Here’s more French heard on the radio.
A speaker, in reference to Lenny Kravitz, said an equivalent of this in French on air: He hasn’t changed one bit.
Can you guess how? She used the word poil.
Here’s what she said:
Y’a pas changé d’un poil.
This is a colloquial equivalent of il n’a pas changé d’un poil. Ne pas changer d’un poil means to not change one bit.
Poil, though, wasn’t pronounced the way you’re probably thinking it was. It was pronounced as pouèl, or as “pwell” using an anglicised spelling.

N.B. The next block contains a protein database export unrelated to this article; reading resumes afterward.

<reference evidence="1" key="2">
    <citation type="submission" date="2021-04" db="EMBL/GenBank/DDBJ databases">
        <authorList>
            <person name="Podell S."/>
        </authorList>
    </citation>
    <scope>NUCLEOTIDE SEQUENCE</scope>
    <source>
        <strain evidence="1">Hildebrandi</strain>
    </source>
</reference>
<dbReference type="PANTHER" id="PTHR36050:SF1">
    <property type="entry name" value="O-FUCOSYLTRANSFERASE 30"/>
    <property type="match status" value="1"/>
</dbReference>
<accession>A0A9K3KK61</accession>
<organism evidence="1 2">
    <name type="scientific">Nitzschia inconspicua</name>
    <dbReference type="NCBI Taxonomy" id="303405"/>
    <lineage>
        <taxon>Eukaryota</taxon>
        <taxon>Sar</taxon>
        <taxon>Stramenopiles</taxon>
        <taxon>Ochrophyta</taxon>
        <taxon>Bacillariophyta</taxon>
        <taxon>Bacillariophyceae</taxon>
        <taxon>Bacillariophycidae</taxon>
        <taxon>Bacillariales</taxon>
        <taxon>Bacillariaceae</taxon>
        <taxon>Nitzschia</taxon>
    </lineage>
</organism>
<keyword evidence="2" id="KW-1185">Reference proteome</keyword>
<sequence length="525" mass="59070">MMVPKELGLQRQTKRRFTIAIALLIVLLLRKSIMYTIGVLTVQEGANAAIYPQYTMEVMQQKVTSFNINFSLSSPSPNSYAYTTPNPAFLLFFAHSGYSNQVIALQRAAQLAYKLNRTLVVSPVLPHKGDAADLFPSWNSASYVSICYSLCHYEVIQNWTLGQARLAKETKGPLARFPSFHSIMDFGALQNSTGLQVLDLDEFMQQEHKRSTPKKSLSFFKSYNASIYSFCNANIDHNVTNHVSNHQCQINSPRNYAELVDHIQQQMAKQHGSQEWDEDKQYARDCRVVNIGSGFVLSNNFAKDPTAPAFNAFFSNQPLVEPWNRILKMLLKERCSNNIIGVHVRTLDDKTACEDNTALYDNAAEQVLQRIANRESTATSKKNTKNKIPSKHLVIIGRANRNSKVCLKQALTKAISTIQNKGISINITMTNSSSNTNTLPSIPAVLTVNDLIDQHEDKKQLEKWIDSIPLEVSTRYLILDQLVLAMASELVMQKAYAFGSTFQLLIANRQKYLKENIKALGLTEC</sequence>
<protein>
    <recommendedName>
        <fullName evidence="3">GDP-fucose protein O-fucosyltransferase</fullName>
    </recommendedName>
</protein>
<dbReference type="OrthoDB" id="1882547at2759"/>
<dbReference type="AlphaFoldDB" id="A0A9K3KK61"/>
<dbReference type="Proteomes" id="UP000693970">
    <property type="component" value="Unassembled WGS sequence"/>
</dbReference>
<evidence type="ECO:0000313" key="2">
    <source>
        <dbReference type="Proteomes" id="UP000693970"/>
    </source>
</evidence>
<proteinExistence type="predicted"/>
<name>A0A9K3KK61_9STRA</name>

This is an alternate pronunciation heard in Québec. If you came to Québécois French by way of traditional music, for example, you’ve maybe noticed in songs that oi might be pronounced wè in other words too, like toile and étoile.
It’s not necessary for you to adopt this pronunciation, but it’s good to be aware of it. You may hear some older speakers use it, or hear it in rural settings.
The speaker who used it on the radio did so not because it was her usual way of pronouncing the word, but as a form of emphasis. Here’s how she really said it:
Y’a pas changé d’un pouèèèlllll.
She used this pronunciation and drew it out for effect.
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